What happened to 17-year-old Jade after she achieved her dreams

What happened to 17-year-old Jade after she achieved her dreams

“I struggle to think normally”

BY Abby Ballard, 8 min READ

Meeting Jade Hameister, you can’t help but wonder what’s going on inside her head. As we sat overlooking the Sydney CBD, I imagined what she would be thinking of this city.

People, heads down, rushing through the city. Car horns blaring. City air filled with cigarette smoke and dust from construction.

What would someone who had skied the North Pole, completed the Greenland Crossing, and then trekked the South Pole think of this world?

“Having so much time with the voice in your head and no distraction, you come back to constant distraction,” Jade says to me.

“Phone, school, people noise. It shocked me for the first little while. Now, I’m used to it but it took me a little while to adjust to this way of life.”

On the day I spoke to Jade, she was in the midst of an interstate media tour for her (first) book, My Polar Dream. Using a collection of her entries from the journals she kept on trips, Jade documents how she became the youngest person to complete the Polar Hat Trick.

At the age of 14, Jade decided this was her goal and for the past three years, she has worked relentlessly to this one goal. Whether it was pulling tyres along a beach for hours, competing in triathlons, or working out at the gym until her mental breaking point, everything had been for the South Pole.


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Now, nine months on from conquering this dream, Jade says that it has been really difficult learning to live with no big expedition on the horizon.

“After the last trip, I was in a bit of a lull and that was a mental challenge, too. To bounce back from that I had to draw on some of the mental challenges I faced on the trips. I knew it was coming but now that it’s here…well, school.”

One of the most remarkable themes of the book is Jade’s commitment to authenticity. She doesn’t pretend as though she was a fearless warrior.

“Often when I first got into the tent at the end of the day, I was so cold and broken that I had to just sit there in tears and on the cold ground, fully clothed, with everything thrown into the tent around me, and not move until I recouped just a little bit of energy,” Jade writes in her book.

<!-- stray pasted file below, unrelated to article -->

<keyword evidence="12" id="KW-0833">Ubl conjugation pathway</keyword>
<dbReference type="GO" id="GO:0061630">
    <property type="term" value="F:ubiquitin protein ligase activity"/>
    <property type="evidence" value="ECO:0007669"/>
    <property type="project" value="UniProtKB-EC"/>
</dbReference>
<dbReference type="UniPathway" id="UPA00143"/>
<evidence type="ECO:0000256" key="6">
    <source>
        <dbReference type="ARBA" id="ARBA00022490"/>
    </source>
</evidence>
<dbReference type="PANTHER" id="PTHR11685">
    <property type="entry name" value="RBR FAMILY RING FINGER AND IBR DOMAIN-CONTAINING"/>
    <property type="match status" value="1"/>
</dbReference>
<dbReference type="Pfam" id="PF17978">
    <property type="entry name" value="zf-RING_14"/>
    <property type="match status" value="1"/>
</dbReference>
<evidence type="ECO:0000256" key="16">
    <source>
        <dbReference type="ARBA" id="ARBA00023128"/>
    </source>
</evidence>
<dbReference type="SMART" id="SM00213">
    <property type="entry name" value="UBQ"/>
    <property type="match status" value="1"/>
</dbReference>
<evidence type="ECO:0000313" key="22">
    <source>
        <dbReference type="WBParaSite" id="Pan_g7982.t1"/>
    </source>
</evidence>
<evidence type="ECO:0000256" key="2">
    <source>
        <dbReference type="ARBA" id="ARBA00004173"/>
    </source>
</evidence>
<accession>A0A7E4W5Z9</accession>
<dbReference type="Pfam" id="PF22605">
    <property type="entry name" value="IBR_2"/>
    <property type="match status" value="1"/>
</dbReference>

There were times when Jade couldn’t stop fighting with her dad, she held the group back, and guide, Eric, had to seriously tell her that if she didn’t pick up the pace, they wouldn’t finish the expedition.

To write so honestly – and brutally – on yourself takes guts.

“It’s a lot easier than trying to pretend to be someone who’s perfect – because no one is,” Jade says on writing about her weaknesses.

“A lot of the content in the book is from journals and [written] in the moment. A lot of it was my dad and I bickering. It was raw and reading back on that at home it’s stuff you don’t want to ignore. You want people to know about it because that’s the way it was. To pretend it all went smoothly, it wouldn’t be interesting.”

On the third expedition, her music stopped working so she walked for days with nothing but the sound of her own mind.

“The nothingness of your mind and the self-doubt would try and take over. Looking back, I don’t know how I did it but because it was so monotonous, the exact movement over and over again, you lose yourself.”

It was in those moments that Jade would find herself wondering why they were even bothering.

“If people didn’t actually care about the earth or the immense danger it was in, they wouldn’t bother to make any sort of effective change,” she writes in the book.

“I was so far into my head I was in danger of turning inside out.”


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It’s a dangerous headspace to find yourself in at anytime, let alone five days into a 600 kilometre trek at -50℃ temperatures. Reflecting on this now, Jade says she has researched what she was feeling – ‘the overview effect’.

“…I discovered that astronauts often feel it, too. When they’re in space looking back at Earth and at the stars they realise just how small we really are,” she writes.

“It has completely changed the way I think about the universe and our place in it. It makes me think about everything I’ve done in the past, what I want to achieve in the future and whether it means very much at all.”

I ask Jade whether this feeling continues to grow the further away from the expeditions she gets.

“I was an over-thinker before and now I struggle to be present and think normally. I’m trying to get back into that but I don’t want to lose this perspective.”

Jade Hameister’s My Polar Dream is published by Pan Macmillan and you can get your hands on a copy, here.


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